Transport Airports

TSA’s New ‘Randomizer’ Will Put Lucky Travelers in Shorter PreCheck Lines

May 09, 2014 11:00 am

Skift Take

This happened to us last week. The downside? The person in front of us insisted on taking off shoes, belt, and removing her laptop. Then she drank a bottle of water while blocking the line. PreCheck indeed.

— Jason Clampet

Free Report: The Megatrends Defining Travel in 2015

The Latest Intelligence on the Travel Industry

Kent D. Johnson  / AP Photo/Atlanta Journal-Constitution

TSA agents man the checkpoint for pre-cleared passengers at Hartsfield-Jackson Atlanta International Airport. Kent D. Johnson / AP Photo/Atlanta Journal-Constitution

At your next trip to the airport, look out for the Transportation Security Administration’s new app: the “Randomizer.”

The TSA is testing a new app to randomly decide which airline passengers don’t need to remove their jackets, shoes, and belts, Bloomberg Businessweek reports. Traditionally, only pre-screened flyers who joined the TSA’s PreCheck program had access to such fast lanes. With the Randomizer app, some passengers who have not been pre-screened will also experience that luxury.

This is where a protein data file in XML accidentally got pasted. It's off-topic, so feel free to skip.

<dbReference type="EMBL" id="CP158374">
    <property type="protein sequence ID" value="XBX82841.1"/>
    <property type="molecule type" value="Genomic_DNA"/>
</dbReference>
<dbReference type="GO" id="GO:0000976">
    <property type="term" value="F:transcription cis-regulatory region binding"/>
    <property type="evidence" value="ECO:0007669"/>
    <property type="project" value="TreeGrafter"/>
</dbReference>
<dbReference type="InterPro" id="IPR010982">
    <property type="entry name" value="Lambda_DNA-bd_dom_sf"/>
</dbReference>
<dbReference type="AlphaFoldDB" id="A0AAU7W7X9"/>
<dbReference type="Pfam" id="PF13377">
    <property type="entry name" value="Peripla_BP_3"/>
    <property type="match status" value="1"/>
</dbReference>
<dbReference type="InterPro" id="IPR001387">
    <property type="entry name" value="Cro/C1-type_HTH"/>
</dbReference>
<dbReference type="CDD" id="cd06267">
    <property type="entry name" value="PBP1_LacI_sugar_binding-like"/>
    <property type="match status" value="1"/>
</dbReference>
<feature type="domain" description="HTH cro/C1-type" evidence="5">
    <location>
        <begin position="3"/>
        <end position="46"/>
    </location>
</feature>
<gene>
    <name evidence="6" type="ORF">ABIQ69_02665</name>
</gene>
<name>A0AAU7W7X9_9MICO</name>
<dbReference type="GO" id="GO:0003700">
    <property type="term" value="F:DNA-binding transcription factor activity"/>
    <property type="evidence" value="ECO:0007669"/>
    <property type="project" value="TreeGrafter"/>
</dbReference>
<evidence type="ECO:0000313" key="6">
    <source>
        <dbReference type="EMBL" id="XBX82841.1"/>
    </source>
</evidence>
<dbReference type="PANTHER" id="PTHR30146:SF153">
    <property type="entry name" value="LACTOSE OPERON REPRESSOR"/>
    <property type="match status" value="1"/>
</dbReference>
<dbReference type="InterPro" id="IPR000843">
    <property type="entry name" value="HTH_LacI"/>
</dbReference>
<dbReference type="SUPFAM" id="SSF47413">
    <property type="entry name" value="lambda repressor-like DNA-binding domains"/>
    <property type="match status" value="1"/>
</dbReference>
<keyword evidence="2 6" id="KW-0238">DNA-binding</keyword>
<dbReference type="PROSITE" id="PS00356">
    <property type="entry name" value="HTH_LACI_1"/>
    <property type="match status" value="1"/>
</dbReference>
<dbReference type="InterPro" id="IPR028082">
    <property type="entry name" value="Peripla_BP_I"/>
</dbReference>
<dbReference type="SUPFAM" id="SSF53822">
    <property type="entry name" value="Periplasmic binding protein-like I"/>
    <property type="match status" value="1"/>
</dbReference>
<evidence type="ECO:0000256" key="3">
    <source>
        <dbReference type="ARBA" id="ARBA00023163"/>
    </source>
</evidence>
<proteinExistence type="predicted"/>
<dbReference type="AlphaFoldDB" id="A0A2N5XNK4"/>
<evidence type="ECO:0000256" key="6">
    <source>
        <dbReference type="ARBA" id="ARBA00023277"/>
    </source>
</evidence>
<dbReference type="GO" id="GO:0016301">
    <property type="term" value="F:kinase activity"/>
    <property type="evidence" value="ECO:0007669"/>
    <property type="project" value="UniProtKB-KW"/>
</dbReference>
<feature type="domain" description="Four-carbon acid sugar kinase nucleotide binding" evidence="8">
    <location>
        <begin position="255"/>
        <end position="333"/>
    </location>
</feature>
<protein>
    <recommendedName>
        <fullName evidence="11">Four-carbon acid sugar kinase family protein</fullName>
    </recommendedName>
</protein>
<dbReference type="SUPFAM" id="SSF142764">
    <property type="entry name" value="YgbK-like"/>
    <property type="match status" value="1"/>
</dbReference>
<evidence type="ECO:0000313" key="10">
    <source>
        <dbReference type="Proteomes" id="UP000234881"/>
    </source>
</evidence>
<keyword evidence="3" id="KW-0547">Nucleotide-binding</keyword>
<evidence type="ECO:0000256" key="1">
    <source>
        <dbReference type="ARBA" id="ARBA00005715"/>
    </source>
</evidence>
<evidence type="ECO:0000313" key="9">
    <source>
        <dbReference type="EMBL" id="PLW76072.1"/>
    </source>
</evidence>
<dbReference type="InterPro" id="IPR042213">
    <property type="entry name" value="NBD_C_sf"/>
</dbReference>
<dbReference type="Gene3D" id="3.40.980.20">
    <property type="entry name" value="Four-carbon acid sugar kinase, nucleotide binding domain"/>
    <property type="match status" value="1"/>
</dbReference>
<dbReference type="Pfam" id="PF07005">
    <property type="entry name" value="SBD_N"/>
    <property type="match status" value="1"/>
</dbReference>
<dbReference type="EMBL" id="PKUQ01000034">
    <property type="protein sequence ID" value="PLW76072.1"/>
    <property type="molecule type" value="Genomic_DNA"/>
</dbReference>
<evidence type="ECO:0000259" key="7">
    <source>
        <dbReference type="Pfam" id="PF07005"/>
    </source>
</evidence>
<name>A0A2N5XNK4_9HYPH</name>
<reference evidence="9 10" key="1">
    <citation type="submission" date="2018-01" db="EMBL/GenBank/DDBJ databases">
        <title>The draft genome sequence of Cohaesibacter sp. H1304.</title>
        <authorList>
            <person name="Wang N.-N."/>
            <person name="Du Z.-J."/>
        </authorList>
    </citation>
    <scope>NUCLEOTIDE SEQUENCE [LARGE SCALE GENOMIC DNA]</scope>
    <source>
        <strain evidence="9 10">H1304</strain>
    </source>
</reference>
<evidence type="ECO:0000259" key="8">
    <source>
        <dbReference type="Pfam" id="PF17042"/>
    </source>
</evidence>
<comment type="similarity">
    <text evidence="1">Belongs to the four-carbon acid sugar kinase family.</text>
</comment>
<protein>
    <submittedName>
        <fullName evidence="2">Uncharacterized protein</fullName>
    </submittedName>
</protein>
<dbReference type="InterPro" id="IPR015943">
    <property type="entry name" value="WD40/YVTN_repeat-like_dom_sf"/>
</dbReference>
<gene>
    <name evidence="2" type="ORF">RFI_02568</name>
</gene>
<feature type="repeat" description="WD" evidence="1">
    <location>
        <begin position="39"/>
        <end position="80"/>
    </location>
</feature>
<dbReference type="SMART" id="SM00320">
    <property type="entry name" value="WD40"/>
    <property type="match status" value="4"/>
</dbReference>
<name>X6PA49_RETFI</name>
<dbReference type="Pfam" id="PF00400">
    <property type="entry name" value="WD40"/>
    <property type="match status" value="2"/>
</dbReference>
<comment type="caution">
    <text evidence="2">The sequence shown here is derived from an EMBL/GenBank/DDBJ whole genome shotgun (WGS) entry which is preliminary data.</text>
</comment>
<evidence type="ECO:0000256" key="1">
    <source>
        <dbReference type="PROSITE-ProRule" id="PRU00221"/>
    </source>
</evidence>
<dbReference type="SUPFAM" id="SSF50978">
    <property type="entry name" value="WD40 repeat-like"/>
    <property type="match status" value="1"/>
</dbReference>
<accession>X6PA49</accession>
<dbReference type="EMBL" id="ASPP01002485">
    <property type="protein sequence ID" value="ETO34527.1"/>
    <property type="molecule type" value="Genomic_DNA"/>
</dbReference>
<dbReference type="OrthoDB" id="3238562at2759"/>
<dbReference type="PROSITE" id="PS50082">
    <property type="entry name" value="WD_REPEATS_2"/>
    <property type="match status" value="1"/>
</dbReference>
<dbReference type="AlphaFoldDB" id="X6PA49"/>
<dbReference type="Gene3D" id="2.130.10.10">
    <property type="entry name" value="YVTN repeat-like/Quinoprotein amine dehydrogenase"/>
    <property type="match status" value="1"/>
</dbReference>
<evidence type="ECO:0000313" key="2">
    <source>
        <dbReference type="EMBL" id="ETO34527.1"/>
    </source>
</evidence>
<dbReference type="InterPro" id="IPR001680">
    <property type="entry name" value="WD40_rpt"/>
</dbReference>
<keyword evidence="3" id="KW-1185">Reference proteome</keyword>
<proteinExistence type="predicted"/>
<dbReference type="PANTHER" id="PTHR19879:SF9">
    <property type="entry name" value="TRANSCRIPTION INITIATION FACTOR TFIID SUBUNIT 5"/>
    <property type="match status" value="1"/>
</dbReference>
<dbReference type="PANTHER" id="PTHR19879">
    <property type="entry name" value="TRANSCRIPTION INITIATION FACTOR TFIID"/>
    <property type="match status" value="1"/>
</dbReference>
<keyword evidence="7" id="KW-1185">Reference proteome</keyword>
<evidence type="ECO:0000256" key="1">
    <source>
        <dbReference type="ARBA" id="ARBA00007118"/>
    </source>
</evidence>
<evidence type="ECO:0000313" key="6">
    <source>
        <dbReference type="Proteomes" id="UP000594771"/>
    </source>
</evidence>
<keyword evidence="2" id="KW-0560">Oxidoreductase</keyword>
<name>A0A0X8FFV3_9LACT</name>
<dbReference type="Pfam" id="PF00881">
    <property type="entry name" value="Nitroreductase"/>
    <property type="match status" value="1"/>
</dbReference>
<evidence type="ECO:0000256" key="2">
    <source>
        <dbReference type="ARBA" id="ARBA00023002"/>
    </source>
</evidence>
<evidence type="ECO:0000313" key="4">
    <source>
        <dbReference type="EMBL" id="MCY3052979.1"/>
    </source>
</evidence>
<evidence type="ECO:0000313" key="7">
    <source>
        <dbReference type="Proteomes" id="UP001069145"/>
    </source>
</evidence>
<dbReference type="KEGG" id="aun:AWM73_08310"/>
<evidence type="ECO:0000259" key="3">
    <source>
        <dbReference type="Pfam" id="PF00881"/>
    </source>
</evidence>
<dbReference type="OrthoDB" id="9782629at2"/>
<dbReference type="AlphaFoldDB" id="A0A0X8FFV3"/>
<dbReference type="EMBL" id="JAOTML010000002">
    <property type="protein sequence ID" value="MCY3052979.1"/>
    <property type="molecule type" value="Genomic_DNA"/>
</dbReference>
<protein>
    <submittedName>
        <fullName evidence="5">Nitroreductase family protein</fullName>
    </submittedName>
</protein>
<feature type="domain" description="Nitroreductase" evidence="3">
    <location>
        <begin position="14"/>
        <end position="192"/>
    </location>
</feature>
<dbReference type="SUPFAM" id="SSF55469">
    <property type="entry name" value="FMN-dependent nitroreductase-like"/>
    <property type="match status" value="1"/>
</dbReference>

This development is a direct reaction to the inconveniences caused by the beloved federal agency’s post 9-11 screening requirements. While pre-screening is on the rise, a majority of passengers are not yet signed up for PreCheck.

According to a statement on the TSA’s official site:

TSA will always incorporate random and unpredictable security measures throughout the airport and no individual will be guaranteed expedited screening.

While this system could greatly cut down airport screening times, the TSA is simultaneously experimenting with the use of explosive-detecting canines, behavior-detection officers, and hand swabs. Nothing gold can stay.

This article originally appeared on VentureBeat.

Tags: , ,

Next Up

More on Skift

New American Airlines Loyalty Program Means Heightened Competition for Upgrades
3 Hospitality Trends We’re Tracking at Skift This Week
Gulf Carriers’ Bad On-Time Performances Stray From Their Superior Service Standards
6 Best Practices for Developing a User-Generated Content Strategy